Russian Converts to Islam Promote Tolerance

By Nathan Gray

Staff Writer




Taras Cherniyenko looks like a typical young Russian
banker: neatly dressed in a short-sleeved shirt and
necktie, with a thin beard and short hair.

Sitting in a cafe on Ulitsa Sretenka, he told the
story of how a spiritual discovery that began in his
early teens led to his conversion to Islam and the
adoption of the name Abdul Karim.

Now Cherniyenko is the vice chairman of a new
organization of ethnic Russian converts to Islam, the
National Organization of Russian Muslims.

The values that Islam offers as guidance, such as the
restriction on alcohol consumption, are values he and
his colleagues in the group wish to share with Russia
as possible solutions to problems that the country
faces.

"One can say that drinking vodka or wine is a
significant aspect of Russian culture, yet I can be a
good Russian while not drinking alcohol," Cherniyenko
said. "Most of the social problems in Russia are
caused by alcohol consumption.

"If we can introduce some Islamic social values to
Russia, society and the country will become stronger."

When Cherniyenko tells Russians he is Muslim, they
react mostly with curiosity, he said. Many ask him why
he chose to convert, not out of rudeness but out of
interest.

"I am not counting the hard-core nationalists, of
course, but those are maybe only 5 percent," he said.

"I grew up in a rather liberal environment in St.
Petersburg," he said. "My parents encouraged me in all
of my studies, which included different religions and
cultures.

"I learned to read the Torah in Hebrew, the Gospels in
Greek. I did not study Hindu texts as much,
unfortunately, but I did read them."

Cherniyenko's study of different religions led him on
a search for a faith whose interpretation would
coincide with his own.

"For me, to understand Jesus' passions, one had to
understand them as a man's passions," he said. "I was
searching for a faith that, rather than rejecting
Jesus or worshipping him as a god, would recognize him
as a man -- a pure, sinless man, but a man. That led
me to Islam."

The number of Russians who convert to Islam is quite
small, said Alexei Malashenko, an analyst at the
Carnegie Moscow Center. "I would count them in the
dozens, at most," he said.

Vladimir Divakhov, a spokesman for the Moscow
Patriarchate of the Russian Orthodox Church, agreed,
saying that the church has no stated policy on
Russians converting to Islam. "The situation arises
very rarely," he said. "Most often, Russian converts
to Islam have been Russian women who marry Muslim men.
It occurs very infrequently, however."

Cherniyenko estimated that the membership of the group
stands at about 2,000, in approximately 20 of the
country's regions. He cautioned, however, that since
the organization has not yet applied for registration
with the Justice Ministry, no formal list of members
exists.

There are 19 million Muslims in Russia, making Islam
the country's second-largest religion, behind Russian
Orthodoxy.

Russian conversion to Islam is not always viewed
neutrally. In an April 2003 interview with the web
site portal-credo.ru, Gusman Iskhakov, the mufti of
Tatarstan, expressed his displeasure at the idea of
Russians converting.

"A person must remain himself. He was born, that is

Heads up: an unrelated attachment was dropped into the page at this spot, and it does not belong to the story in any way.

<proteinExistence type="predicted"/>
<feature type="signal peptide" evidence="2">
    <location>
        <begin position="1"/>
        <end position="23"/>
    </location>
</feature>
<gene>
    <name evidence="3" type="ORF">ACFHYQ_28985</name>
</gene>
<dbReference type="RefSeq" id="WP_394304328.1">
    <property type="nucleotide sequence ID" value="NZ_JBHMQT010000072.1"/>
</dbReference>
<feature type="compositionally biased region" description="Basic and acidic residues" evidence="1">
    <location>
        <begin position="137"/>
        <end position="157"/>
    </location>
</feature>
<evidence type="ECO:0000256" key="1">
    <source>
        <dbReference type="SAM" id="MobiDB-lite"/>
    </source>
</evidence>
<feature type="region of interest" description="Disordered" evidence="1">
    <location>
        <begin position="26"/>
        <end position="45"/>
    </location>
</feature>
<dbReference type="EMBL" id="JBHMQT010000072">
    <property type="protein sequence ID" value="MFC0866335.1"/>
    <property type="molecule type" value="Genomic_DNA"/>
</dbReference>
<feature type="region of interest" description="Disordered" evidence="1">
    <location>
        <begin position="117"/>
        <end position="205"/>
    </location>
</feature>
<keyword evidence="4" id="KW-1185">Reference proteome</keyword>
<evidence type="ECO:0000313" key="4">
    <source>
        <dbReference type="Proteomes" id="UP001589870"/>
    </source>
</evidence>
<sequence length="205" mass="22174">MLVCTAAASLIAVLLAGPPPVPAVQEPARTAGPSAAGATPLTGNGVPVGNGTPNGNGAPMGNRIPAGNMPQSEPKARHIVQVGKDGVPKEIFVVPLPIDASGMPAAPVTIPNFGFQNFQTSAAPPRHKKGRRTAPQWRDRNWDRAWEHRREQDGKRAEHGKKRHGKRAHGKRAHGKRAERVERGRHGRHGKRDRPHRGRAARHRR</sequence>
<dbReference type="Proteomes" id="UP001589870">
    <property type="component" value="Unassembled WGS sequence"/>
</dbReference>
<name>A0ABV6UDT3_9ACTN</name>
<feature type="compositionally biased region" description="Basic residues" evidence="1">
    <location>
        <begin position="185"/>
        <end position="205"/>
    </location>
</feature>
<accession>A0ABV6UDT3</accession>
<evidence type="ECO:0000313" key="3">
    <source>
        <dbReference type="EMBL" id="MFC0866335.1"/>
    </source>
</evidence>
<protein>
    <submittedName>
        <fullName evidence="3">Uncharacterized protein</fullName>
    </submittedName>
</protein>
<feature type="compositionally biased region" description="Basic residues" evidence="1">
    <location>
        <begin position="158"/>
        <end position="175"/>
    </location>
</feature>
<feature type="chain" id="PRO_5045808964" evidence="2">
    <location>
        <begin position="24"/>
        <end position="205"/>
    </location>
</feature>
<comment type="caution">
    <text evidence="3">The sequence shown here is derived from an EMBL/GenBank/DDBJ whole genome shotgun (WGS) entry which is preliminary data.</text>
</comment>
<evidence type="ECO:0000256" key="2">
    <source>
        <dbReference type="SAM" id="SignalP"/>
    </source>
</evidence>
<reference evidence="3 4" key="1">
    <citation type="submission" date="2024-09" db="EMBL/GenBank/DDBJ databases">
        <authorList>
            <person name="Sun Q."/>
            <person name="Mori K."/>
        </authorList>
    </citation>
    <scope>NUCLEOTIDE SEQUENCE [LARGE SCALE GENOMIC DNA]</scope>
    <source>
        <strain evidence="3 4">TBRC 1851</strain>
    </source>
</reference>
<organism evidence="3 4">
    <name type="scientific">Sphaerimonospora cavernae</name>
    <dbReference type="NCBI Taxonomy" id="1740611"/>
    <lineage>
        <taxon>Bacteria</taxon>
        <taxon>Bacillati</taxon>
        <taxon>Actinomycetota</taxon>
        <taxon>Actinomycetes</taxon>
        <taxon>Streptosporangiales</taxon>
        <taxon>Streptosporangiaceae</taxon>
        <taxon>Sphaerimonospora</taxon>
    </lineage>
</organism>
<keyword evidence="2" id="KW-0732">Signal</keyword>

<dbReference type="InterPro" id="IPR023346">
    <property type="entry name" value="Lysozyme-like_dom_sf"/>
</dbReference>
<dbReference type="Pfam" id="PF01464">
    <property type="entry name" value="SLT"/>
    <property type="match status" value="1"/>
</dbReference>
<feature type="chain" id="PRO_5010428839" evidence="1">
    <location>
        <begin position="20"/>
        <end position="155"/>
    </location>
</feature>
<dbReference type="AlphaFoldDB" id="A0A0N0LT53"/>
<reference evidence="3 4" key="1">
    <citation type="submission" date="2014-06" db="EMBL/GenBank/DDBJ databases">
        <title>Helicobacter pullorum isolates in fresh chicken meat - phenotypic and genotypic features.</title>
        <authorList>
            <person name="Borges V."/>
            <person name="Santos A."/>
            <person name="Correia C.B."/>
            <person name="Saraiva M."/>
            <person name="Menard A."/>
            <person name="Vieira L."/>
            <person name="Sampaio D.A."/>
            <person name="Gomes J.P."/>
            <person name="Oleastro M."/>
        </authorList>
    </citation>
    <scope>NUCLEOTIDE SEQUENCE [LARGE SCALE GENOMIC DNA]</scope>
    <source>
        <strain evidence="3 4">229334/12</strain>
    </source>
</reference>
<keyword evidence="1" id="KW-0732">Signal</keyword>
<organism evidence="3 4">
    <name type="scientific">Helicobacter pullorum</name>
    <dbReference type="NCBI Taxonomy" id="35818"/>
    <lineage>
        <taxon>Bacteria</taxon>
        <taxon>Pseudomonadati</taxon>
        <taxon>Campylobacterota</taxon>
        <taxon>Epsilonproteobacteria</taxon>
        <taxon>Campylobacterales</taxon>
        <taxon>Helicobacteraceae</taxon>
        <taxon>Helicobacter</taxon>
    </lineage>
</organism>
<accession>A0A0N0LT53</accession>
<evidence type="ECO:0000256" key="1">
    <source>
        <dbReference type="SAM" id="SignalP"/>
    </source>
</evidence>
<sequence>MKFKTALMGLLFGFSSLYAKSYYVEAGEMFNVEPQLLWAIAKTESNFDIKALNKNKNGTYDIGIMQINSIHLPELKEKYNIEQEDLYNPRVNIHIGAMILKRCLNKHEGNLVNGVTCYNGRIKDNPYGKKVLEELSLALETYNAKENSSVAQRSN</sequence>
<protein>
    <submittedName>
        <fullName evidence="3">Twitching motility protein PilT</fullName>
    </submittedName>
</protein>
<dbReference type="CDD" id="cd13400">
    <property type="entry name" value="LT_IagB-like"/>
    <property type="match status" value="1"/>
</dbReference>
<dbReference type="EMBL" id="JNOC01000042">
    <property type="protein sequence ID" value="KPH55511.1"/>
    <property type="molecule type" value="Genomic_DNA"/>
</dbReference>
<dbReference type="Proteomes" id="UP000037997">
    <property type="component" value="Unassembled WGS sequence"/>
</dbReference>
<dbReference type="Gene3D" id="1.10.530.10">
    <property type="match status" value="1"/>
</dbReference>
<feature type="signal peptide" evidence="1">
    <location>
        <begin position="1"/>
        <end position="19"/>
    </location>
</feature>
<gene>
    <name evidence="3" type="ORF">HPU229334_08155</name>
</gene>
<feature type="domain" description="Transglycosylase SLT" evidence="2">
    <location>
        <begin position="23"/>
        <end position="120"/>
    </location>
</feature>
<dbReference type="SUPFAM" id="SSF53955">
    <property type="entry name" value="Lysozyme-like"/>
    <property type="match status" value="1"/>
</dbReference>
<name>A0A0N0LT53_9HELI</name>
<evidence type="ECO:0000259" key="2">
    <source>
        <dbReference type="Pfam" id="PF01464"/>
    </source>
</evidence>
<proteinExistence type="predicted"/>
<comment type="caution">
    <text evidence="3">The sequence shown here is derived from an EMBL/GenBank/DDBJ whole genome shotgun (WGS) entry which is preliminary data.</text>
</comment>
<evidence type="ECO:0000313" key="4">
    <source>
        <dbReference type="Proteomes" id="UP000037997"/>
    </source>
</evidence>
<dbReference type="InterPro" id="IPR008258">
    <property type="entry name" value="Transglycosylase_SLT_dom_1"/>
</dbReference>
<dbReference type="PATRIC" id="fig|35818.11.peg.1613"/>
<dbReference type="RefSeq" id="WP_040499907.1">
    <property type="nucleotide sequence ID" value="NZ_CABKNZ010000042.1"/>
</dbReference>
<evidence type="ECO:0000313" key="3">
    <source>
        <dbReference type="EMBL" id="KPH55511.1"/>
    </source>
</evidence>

his homeland, his nation. He must not change his
nation, his religion, his name every year," Iskhakov
was quoted as saying. "The Russians who convert to
Islam are not very reassuring. They are usually more
aggressive, and their mentality is completely
different."

But a spokesman for Iskhakov's office clarified the
mufti's remarks, saying that the reporter made them
sound more negative than they were intended to sound.

"The mufti said simply that it would make him happier
to see more Tatars, Muslims, return to the practice of
Islam," the spokesman said by telephone from Kazan.

Cherniyenko dismissed Iskhakov's reported concerns
about the susceptibility of Russian converts to
extremism. Another goal the group has is to develop
discipline among Muslims, he said, and to prevent them
from falling into extremist and militant groups.

Cherniyenko sees Iskhakov's statement as not merely a
usurpation of spiritual authority that ultimately
belongs to an individual Muslim, but also a
deprivation of a constitutional right.

"The Constitution of the Russian Federation gives
every citizen the right to worship according to the
dictates of his conscience," he said. "When the mufti
of Tatarstan says [that Russians should not convert to
Islam], he is taking away a right we have under the
Constitution."

Farid Asadullin, assistant to the head of the Council
of Muftis of Russia, offered a more neutral position
than that reported by portal-credo.ru.

"Conversion to Islam is a personal choice," he said.
"Our task is to encourage a proper understanding of
Islamic teachings. We will work together with such an
organization as the occasion requires, because they
are our spiritual brothers."

As for the group's future, "we hope that we will
extend beyond Russia into all of the countries of the
former Soviet Union," Cherniyenko said. At the
founding meeting in Omsk in June, there were
representatives of Russian Muslim communities in
Kazakhstan, and the group has been in contact with
potential members in Ukraine.

Fundamentally, the common thread among the
organization's membership and among all Muslims is
spirituality. Cherniyenko's prayers usually have two
parts, he said, the first being a prescribed prayer,
required of all Shiite Muslims. The second can be
about anything a person might be feeling on any
particular day.

"Mostly, I pray for my mother, my family, and peace
and prosperity for the Muslim community," he said.

source :http://www.themoscowtimes.com/stories/2004/08/31/015.html

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